Drink driving in NSW
On 20 May 2019, the NSW Government implemented tougher penalties for drink-driving offences to reduce the number of injuries and deaths from car crashes. One reason for this change is because a person is killed or hospitalised every 41 minutes due to a car crash on NSW roads. To ensure that drivers are obeying the law, you will find the Police conducting random breath tests on the road at different times of the day. This article will briefly explain to you the current drink-driving laws and how we can help you if you are tested positive to a high PCA (Prescribed Concentration of Alcohol in a person’s breath or blood). By reading the information below, you could potentially save your driver licence, prevent a fine and protect your criminal record.
The law governing drink-driving offences can be found in section 110 of the Road Transport Act 2013 NSW. There are five separate categories for this offence which vary in severity of punishment and PCA.
Novice range PCA: A person who holds a learner licence, provisional licence or interlock driver licence must not have more than a PCA of 0 grams when he/she is driving the motor vehicle.
Special range PCA: a special category driver (see s107 of the Road Transport Act 2013 NSW) must not have a PCA of 0.02 grams or more when he/she is driving the motor vehicle
Low range PCA: A person who holds a full driver licence must not have a PCA of 0.05 grams or more, but less than 0.08 grams, when he/she is driving the motor vehicle.
Middle range PCA: A person who holds a full driver licence must not have a PCA of 0.08 grams or more, but less than 0.15 grams, when he/she is driving the motor vehicle.
High range PCA: A person who holds a full driver licence must not have a PCA of 0.15 grams or more when he/she is driving the motor vehicle.
Penalties for the above categories include a suspension of driver licence, fines, a criminal record, a requirement to install an alcohol interlock device and even imprisonment. A higher PCA generally results in more significant penalties. If you are found guilty by the Police, your driver licence will be immediately suspended. Suspension means that you need to hand your licence to the Police and make alternative arrangement to return home. In the case of a first offence, the driver licence can be suspended for 3 months and an on-the-spot fine can also be issued.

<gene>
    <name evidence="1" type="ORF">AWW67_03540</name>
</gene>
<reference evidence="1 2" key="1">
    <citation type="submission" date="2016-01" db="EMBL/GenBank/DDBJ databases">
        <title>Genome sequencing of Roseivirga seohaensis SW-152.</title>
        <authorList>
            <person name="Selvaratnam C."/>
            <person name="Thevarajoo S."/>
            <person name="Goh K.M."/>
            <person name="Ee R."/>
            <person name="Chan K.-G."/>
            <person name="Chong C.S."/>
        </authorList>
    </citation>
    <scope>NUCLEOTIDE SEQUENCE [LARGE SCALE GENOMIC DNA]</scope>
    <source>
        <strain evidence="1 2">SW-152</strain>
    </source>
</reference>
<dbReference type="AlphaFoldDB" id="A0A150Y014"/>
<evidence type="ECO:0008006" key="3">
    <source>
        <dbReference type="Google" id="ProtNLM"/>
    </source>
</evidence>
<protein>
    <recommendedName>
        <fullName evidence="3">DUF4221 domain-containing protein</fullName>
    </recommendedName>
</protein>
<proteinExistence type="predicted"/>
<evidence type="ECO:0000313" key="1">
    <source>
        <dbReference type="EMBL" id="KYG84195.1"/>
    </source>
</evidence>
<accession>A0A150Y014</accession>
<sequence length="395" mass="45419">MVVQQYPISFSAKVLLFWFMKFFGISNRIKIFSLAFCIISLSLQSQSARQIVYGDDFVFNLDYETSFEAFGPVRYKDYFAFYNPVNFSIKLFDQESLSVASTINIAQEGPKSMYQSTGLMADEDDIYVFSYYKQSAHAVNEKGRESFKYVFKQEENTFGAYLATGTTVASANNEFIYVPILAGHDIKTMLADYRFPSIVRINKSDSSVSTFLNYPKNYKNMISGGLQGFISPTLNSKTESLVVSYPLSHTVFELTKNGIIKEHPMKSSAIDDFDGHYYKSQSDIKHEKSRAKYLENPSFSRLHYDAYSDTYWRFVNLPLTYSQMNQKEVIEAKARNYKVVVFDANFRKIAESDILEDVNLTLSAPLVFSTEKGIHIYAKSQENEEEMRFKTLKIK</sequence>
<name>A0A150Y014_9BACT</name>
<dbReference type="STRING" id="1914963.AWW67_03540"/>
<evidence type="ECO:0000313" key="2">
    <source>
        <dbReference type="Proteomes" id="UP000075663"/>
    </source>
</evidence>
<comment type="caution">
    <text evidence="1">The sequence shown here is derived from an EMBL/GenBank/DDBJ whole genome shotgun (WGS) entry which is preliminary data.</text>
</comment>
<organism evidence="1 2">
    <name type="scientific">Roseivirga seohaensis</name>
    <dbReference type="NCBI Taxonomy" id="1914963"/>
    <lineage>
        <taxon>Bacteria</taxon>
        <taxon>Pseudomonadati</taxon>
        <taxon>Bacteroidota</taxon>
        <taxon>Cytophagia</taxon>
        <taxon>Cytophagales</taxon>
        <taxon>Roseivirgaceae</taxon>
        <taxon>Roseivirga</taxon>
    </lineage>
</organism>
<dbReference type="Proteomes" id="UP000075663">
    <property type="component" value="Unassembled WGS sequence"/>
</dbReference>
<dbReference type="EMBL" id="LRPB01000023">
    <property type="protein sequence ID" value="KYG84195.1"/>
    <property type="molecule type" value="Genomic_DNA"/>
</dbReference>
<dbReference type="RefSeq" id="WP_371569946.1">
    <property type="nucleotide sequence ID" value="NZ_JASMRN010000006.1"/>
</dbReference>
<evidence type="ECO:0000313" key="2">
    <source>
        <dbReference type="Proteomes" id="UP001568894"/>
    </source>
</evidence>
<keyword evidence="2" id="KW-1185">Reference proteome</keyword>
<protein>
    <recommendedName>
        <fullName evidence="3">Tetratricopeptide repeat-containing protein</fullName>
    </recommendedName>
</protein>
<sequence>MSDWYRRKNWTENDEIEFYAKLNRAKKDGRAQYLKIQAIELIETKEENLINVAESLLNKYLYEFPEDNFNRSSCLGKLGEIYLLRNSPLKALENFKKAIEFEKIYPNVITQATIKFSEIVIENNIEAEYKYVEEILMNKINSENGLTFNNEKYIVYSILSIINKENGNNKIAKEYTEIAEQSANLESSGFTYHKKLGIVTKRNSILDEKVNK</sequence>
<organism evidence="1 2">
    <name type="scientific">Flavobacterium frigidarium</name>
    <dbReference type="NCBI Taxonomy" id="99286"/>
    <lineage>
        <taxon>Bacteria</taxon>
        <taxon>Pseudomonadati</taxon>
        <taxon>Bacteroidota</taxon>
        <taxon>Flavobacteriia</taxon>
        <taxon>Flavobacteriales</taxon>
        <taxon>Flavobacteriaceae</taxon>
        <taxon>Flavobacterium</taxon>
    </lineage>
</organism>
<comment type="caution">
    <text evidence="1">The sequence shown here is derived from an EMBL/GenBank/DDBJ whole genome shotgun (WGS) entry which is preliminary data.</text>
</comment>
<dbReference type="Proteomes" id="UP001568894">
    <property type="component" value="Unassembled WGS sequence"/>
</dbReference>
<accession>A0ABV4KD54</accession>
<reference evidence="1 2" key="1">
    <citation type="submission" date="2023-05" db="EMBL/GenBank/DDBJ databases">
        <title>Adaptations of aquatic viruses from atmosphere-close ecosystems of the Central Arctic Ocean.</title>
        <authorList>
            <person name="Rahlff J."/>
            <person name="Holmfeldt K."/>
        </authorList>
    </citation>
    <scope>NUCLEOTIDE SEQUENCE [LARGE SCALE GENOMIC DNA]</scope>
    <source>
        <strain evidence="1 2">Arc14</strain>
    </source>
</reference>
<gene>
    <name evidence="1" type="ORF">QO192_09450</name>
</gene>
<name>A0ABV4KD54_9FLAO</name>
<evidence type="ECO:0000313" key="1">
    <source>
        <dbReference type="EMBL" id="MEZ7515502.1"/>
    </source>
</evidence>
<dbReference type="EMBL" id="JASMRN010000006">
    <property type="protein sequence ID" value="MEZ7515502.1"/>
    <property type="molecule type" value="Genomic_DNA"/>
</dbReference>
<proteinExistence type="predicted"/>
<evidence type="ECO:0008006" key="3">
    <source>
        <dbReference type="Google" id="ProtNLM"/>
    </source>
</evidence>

How we can help
If you have received a penalty notice or an immediate suspension for a drink driving offence from the Police, we can appeal the suspension for you in Court. Depending on your circumstances, we could rely on several defences to preserve your innocence such as ‘honest and reasonable mistake’ and arguing that the breath test was ‘unlawfully obtained’.
If it is your first drink-driving offence, we can help you persuade the Court to dismiss a conviction by means of a ‘section 10’. If we are successful, your licence would be returned to you and you will not be penalised. You can find out more information about a ‘section 10’ in our article here:
If it is your second drink driving offence within a 5-year period, we can help you reduce the severity of the punishment such as decreasing the length of your licence suspension; reducing your fine; and help you avoid imprisonment.
Therefore, drink driving laws in NSW should not be taken lightly because the penalties can be detrimental to your career and your future. Our drink driving solicitors have appealed many matters in Court with a high level of success and client satisfaction. If your driver licence has been suspended by the Police, you should obtain legal advice.
Disclaimer: This publication is general information only and does not purport to provide legal advice. We do not accept responsibility for any losses for reliance upon this publication.